maybe this clears it up.

    PaulD, dllubin and Dr.Jeff like this.
  7. Dr.Jeff

    Dr.Jeff True Classic

    Sin City
    Steve, thanks for the info. But please help me to understand correctly. For the US spec 1500, are you saying it was 8.04:1 originally and went to 8.5:1 later? Or are you saying the calculations indicate it is 8.04:1, despite the claimed 8.5:1? I'm not sure I completely followed your explanation for the US engines. I believe you never get our spec engines or even a sample head over there? But appreciate if you can add more clarity, because this is exactly the confusion I've always had on this. Seems the US specs are a bit vague in general and I don't trust the factory manual's data.
  8. MikeHynes

    MikeHynes True Classic

    Goodfield, IL.
    Did you miss the fact that the piston is not flush with the top of the block at TDC?
    Milling the block is an effective way to increase compression ratio on the SOHC engine. But just like milling the head there are things that you have to compensate for, such as the height of the head locating bushings.
    Be careful how much you mill the head, you can mill it so far that you end up with a deck surface that is too thin to seal properly in operation. I've seen this happen when the head deck surface was milled flat on a badly warped head.
    Last edited: Jan 24, 2019
  9. Eastep

    Eastep True Classic

    Saying that the math indicates Fiat was either overly optimistic or they liked about the numbers. Perhaps the factory used another method of calculation or omitted something in their calculation (like head gasket volume, for instance) ?? Advertising basically 8:1 compression on a sports car isn't good business ;)
  10. fastx19

    fastx19 Administrator Moderator

    Santa Clara, CA
    Here is my suggestion on this. Don't get too caught up in the number. Mill the head to remove the piston recess, get yourself a nice cam, put it together and enjoy how this motor should have come from the factory. Sure, you can get into a lot more specs on this, but in the end the difference will not be noticeable for you. Remember, you will also need a 1300 belt tensioner pulley as well to make up the for loss of the head height. Anything more than this and you are going to start getting into the area of more race engine that hot street engine. Plus, I assume you would like to put this together and drive it for a number of years before having to go back in, correct?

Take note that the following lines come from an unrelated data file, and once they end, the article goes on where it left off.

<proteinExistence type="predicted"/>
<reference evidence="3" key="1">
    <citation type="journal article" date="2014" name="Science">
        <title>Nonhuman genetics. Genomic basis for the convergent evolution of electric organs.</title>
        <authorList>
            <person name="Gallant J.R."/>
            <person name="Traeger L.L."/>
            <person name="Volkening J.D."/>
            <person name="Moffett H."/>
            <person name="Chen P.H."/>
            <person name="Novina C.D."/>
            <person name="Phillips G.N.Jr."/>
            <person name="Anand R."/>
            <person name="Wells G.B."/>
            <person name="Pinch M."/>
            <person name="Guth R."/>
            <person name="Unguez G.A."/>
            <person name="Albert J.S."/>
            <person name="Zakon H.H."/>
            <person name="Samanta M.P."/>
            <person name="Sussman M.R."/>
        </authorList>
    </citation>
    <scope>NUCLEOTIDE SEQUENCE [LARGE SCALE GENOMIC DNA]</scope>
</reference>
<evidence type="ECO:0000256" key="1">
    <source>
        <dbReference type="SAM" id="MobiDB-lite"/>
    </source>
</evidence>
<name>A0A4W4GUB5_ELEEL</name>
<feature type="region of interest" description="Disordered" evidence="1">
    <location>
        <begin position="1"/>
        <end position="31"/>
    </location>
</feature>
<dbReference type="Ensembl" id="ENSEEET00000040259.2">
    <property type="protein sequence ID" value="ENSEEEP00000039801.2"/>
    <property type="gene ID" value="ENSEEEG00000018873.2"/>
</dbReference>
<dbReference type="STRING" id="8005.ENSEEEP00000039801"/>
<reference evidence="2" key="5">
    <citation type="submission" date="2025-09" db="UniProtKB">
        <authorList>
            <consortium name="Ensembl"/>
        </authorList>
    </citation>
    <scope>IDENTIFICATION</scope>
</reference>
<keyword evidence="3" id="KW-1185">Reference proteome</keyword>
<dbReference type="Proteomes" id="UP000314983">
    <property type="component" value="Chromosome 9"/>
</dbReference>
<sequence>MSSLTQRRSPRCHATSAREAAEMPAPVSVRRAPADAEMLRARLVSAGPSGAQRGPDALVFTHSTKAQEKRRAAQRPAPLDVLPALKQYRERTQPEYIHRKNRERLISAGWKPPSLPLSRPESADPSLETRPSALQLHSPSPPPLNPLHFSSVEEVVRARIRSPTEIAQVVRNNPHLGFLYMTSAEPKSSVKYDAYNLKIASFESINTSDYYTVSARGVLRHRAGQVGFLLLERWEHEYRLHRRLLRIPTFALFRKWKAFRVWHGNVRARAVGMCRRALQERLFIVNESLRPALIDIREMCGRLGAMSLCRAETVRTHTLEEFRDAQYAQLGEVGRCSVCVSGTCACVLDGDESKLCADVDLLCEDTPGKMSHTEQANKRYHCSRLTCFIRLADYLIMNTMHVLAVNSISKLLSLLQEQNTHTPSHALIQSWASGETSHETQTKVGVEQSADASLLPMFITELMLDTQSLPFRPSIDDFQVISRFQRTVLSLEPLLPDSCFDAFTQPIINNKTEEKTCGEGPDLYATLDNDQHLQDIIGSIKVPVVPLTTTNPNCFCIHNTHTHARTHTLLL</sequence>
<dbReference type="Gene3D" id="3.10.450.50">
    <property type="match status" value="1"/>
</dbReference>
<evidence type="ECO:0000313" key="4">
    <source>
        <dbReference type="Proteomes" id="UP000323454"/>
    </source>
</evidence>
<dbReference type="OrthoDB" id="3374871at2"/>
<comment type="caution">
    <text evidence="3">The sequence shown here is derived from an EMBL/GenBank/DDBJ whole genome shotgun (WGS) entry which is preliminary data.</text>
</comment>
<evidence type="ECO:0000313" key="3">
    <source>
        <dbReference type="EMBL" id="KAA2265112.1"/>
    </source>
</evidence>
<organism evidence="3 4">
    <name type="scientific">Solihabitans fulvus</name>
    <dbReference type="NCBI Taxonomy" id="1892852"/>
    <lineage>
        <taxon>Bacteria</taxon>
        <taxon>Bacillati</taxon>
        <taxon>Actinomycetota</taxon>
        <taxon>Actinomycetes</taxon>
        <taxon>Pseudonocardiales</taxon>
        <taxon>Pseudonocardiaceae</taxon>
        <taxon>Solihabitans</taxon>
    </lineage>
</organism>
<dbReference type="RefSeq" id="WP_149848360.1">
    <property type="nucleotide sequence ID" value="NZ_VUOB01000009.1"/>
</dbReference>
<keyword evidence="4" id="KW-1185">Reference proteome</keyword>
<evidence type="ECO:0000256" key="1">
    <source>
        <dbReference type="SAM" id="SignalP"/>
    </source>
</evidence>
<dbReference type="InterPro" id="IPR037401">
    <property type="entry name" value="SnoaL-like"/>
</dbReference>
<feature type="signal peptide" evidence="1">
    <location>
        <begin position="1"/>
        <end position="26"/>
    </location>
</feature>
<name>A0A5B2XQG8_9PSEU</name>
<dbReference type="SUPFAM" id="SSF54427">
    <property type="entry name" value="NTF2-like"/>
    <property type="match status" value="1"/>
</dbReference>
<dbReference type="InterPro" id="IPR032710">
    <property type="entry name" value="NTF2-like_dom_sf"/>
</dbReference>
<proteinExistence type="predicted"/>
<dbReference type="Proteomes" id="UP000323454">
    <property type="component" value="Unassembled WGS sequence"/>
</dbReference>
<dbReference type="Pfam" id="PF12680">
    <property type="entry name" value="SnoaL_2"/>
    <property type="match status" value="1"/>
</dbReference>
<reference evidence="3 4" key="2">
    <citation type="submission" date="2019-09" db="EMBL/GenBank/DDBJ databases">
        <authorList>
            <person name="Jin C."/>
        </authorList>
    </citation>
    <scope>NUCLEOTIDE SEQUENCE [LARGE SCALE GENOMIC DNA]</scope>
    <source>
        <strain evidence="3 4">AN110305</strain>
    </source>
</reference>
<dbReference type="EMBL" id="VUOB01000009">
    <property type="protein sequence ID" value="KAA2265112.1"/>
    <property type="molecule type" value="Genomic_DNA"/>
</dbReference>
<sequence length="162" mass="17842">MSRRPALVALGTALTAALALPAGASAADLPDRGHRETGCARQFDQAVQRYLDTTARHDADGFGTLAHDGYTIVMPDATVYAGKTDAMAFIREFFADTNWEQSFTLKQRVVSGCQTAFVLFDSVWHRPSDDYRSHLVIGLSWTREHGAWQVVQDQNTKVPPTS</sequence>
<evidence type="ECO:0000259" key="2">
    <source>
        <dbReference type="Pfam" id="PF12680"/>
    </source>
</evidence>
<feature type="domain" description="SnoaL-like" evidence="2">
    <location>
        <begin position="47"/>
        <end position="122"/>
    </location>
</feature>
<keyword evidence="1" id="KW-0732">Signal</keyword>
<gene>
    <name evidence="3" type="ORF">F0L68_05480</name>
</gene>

Ulix and Jepp78bertone like this.
  11. ghostdancing

    ghostdancing True Classic

    you can try to source an euro head, they are rather easy available here..maebe not cheap to get it posted to US though
  12. beezee

    beezee True Classic

    The compression ratio of 8.5:1 is what is stated in the factory service manual. If this number is incorrect, and is actually closer to 8:1, then my calculations are incorrect.

    MWB claims that machining away the recess in the head (0.075) will realize a CR of almost 10:1. Assuming that their claim of 10:1 is correct, and I for one do not doubt this, it means that the factory claimed stock CR of 8.5:1 is incorrect.